Columbia appears to be like to fight cat overpopulation | Mid-Missouri Information

COLOMBIA – The city of Colombia is currently suffering from cat overpopulation which is causing environmental problems and has triggered movements by various organizations to capture, neuter and release kittens to the wild.

One organization in particular, Boone County Animal Care, is working to capture wild or abandoned cats, neuter them, and release them back into the wild. If not released, the cats will be adopted in foster homes like daddy’s cat café.

“The pandemic had a huge impact on it, just like everything else because our clinic was closed. Here we have all that free time to go out and catch but then we had nothing for them.” Cats to have surgery, said Elise Mosenbacher, longtime volunteer at Boone County Animal Care.

A cat sits in daddy’s cat café, according to his website works with Boone County Animal Care to fill the cat playroom with adoptable cats and improve the lives of homeless cats in the Columbia community.

The Missouri Department of Conservation estimates in 2015 that there are 50 to 60 million cats nationwide. The United States as a whole is overpopulated with cats, creating environmental hazards. They are the leading cause of rabies in other animals and are more likely to contribute to humans than the average animal. In addition, cats are one of the greatest killers of natural plant life, and smaller animals like birds and squirrels.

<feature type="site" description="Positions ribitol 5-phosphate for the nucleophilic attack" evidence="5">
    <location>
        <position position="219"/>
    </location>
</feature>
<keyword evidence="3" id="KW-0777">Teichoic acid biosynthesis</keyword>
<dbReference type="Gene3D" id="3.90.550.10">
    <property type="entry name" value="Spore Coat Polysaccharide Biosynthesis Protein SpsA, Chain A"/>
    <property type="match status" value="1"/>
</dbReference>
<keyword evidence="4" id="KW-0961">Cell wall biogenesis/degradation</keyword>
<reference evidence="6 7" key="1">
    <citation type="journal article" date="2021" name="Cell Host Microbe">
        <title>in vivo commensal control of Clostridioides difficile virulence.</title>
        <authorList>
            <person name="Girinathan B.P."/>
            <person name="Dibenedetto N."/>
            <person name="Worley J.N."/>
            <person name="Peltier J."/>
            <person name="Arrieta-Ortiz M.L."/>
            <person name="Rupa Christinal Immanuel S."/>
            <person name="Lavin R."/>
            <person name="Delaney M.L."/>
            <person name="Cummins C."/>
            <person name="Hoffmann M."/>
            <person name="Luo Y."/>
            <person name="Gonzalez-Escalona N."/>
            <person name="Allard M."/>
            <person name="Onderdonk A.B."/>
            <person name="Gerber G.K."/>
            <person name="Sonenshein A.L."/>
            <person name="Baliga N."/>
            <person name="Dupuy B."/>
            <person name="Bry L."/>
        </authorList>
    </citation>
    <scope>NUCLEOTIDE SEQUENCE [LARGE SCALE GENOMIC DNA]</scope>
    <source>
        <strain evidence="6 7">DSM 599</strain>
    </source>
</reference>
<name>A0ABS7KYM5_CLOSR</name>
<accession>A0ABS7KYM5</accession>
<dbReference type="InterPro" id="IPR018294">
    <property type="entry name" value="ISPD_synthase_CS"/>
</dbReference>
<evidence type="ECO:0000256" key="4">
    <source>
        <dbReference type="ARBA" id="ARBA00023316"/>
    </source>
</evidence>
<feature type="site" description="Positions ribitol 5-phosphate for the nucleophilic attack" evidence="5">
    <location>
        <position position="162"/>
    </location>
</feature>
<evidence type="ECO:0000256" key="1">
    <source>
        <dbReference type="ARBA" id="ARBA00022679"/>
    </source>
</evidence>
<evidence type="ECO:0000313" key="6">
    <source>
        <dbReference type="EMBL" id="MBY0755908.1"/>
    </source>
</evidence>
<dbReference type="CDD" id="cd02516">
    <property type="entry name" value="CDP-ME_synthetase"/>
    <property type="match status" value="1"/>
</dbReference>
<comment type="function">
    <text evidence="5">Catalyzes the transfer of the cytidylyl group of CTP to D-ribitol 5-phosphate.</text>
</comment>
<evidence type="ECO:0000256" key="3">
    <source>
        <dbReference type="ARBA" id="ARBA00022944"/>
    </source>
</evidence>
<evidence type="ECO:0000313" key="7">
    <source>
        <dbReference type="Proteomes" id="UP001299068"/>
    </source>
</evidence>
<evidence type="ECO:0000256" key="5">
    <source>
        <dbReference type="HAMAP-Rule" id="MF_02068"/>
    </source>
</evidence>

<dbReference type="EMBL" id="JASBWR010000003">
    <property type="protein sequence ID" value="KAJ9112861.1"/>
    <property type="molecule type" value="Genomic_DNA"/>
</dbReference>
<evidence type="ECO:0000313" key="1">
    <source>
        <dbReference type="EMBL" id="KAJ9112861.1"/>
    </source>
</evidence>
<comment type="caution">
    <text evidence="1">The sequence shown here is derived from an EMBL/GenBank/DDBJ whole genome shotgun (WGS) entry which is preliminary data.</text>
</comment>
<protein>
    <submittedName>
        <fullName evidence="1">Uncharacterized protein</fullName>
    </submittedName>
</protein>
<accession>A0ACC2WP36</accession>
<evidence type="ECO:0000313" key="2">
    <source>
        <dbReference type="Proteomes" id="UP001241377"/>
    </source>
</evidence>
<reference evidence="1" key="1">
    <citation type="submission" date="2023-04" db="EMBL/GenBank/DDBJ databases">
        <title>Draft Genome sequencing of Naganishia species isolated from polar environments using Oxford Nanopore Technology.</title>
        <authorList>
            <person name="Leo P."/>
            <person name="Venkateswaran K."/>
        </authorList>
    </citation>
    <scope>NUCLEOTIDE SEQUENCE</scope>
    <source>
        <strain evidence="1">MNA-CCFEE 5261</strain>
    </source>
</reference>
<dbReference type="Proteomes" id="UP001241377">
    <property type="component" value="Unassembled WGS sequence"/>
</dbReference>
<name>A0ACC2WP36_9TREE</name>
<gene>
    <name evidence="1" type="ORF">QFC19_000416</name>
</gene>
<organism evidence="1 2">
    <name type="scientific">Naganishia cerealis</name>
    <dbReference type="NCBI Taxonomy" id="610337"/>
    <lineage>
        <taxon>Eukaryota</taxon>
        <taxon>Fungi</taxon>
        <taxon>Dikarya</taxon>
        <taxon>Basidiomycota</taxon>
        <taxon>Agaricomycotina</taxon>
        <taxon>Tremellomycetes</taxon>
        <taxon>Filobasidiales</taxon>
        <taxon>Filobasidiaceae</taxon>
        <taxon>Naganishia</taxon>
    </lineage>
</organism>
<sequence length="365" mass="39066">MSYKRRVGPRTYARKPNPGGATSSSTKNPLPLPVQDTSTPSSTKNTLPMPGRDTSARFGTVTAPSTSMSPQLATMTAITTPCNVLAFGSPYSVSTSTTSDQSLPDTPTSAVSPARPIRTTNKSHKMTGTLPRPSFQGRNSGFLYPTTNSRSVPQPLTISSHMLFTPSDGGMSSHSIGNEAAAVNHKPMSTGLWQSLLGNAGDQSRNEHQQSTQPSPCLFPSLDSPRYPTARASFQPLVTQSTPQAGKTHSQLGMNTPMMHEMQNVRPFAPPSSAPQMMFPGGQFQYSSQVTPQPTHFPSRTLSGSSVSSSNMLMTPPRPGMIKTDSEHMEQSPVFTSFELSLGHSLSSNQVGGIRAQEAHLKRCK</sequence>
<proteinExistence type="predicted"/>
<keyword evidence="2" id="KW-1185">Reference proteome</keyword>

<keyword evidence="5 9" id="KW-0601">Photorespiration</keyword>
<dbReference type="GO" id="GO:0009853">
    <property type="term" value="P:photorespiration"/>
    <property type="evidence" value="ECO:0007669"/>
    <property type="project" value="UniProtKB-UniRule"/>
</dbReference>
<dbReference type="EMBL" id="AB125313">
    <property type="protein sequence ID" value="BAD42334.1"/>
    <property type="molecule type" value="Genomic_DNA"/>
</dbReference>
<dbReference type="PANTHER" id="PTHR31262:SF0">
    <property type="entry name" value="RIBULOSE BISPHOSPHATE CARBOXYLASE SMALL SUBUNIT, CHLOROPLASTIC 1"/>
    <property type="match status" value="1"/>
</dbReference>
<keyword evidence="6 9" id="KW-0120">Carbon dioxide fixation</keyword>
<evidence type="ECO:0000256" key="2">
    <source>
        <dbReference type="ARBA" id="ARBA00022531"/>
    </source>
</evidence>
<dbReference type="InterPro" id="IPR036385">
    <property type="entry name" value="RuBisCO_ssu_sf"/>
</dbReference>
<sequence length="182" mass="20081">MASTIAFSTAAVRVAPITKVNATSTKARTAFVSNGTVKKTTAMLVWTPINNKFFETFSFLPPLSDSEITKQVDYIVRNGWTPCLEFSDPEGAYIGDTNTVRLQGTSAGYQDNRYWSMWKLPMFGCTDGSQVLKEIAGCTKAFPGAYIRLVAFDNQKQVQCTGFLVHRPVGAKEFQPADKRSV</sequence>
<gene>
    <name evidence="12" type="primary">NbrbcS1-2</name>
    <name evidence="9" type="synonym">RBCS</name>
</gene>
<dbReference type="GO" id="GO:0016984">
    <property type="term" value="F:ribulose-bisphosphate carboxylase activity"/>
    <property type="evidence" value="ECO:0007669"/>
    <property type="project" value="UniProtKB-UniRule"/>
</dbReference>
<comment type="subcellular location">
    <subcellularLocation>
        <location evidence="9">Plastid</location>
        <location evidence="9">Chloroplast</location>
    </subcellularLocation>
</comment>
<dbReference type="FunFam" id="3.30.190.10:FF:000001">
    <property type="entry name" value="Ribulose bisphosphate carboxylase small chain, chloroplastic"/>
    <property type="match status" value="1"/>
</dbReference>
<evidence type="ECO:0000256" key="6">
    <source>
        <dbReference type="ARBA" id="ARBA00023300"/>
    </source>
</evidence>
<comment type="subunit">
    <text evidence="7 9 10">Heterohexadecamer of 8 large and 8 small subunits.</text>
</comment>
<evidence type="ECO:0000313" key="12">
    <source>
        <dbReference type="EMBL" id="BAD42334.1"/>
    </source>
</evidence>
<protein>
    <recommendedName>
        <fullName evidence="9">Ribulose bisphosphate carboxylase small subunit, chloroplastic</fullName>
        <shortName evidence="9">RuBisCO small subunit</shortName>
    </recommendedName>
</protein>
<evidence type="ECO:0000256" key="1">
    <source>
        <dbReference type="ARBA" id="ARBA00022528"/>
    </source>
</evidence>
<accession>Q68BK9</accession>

“We’re trying to educate people about the importance of spaying and neutering. There would be a lot less suffering and a lot less homeless cats if people only repair their animals,” said Mosenbacher.

As COVID-19 cases slow down, shelters are reopening. They emphasize that the Trap Neuter Release (TNR) strategy improves the general health of cats and significantly reduces the number of cats in local animal shelters or on the street.

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